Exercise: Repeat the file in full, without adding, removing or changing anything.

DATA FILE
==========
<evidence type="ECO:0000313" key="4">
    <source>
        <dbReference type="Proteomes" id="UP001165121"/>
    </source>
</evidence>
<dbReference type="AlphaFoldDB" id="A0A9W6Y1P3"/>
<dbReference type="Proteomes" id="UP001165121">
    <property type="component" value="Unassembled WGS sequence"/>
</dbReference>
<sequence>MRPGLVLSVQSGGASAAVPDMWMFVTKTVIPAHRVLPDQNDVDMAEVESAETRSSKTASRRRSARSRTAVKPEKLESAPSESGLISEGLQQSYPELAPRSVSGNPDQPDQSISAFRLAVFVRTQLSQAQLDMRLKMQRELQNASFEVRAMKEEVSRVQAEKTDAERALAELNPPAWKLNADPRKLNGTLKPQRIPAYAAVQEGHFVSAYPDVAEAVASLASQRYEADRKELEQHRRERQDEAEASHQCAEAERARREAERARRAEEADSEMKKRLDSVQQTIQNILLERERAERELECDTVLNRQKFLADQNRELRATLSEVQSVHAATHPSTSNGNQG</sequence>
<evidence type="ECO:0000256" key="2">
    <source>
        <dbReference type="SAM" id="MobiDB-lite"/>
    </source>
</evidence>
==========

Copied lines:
<evidence type="ECO:0000313" key="4">
    <source>
        <dbReference type="Proteomes" id="UP001165121"/>
    </source>
</evidence>
<dbReference type="AlphaFoldDB" id="A0A9W6Y1P3"/>
<dbReference type="Proteomes" id="UP001165121">
    <property type="component" value="Unassembled WGS sequence"/>
</dbReference>
<sequence>MRPGLVLSVQSGGASAAVPDMWMFVTKTVIPAHRVLPDQNDVDMAEVESAETRSSKTASRRRSARSRTAVKPEKLESAPSESGLISEGLQQSYPELAPRSVSGNPDQPDQSISAFRLAVFVRTQLSQAQLDMRLKMQRELQNASFEVRAMKEEVSRVQAEKTDAERALAELNPPAWKLNADPRKLNGTLKPQRIPAYAAVQEGHFVSAYPDVAEAVASLASQRYEADRKELEQHRRERQDEAEASHQCAEAERARREAERARRAEEADSEMKKRLDSVQQTIQNILLERERAERELECDTVLNRQKFLADQNRELRATLSEVQSVHAATHPSTSNGNQG</sequence>
<evidence type="ECO:0000256" key="2">
    <source>
        <dbReference type="SAM" id="MobiDB-lite"/>
    </source>
</evidence>